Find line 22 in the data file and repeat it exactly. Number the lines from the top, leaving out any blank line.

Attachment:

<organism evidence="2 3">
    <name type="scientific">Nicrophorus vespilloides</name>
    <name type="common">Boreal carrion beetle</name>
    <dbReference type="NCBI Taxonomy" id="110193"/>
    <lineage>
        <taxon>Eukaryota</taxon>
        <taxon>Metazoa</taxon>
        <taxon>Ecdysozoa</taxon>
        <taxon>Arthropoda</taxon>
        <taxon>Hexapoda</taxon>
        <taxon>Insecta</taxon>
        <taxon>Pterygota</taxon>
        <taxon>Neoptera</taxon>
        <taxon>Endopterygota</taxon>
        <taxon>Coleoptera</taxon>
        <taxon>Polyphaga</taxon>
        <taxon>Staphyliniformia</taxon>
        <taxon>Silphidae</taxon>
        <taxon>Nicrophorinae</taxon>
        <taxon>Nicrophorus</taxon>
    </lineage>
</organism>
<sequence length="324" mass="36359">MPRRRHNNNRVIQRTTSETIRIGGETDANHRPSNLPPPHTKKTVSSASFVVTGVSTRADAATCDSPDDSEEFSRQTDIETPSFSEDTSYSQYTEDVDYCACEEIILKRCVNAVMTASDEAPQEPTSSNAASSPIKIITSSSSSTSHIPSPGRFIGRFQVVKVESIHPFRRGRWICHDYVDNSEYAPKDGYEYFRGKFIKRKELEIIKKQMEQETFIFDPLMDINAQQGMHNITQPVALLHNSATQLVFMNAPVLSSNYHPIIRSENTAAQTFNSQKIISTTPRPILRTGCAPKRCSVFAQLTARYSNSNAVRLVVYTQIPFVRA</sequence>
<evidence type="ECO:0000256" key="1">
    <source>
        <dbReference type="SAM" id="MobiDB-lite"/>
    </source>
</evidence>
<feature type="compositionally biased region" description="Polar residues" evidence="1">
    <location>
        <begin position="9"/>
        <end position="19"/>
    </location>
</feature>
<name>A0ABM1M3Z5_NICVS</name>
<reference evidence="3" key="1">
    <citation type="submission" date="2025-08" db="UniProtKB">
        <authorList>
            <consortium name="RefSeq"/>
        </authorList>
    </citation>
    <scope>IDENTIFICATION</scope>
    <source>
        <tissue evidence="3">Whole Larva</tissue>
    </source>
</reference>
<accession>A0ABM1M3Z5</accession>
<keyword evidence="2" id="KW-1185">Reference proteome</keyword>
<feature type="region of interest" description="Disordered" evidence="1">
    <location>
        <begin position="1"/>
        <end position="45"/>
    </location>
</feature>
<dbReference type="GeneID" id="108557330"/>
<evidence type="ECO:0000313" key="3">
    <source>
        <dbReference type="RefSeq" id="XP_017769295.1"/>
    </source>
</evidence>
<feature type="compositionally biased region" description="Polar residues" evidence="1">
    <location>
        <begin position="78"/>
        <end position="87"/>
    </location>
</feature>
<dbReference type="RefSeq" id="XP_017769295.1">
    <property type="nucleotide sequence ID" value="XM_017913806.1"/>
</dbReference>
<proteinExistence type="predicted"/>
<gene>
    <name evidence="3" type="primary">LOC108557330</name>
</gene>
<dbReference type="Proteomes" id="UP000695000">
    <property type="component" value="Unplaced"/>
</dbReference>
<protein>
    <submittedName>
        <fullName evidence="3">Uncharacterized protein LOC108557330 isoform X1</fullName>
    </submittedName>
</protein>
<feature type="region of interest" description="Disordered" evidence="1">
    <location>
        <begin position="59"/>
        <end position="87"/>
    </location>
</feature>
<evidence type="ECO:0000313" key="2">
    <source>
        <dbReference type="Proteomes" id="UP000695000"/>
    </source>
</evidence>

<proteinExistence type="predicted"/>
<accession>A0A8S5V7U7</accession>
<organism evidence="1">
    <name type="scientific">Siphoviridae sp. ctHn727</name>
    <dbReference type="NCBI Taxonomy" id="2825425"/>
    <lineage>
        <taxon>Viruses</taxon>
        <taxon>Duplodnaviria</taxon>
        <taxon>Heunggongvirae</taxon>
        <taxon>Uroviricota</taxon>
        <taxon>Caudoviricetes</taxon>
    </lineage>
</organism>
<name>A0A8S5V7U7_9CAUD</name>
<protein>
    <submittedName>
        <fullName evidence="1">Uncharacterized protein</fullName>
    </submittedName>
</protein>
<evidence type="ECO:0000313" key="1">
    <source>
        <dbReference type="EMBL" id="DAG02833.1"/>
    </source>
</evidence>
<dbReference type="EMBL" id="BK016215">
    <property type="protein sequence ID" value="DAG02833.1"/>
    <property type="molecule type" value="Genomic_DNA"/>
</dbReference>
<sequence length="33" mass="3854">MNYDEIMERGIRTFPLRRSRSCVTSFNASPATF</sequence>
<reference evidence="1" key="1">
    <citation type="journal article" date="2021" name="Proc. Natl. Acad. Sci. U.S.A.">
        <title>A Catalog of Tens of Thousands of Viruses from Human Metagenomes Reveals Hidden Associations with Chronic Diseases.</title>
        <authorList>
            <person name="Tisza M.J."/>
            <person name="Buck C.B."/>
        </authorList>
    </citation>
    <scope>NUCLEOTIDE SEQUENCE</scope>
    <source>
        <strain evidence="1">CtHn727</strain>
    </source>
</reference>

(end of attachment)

</organism>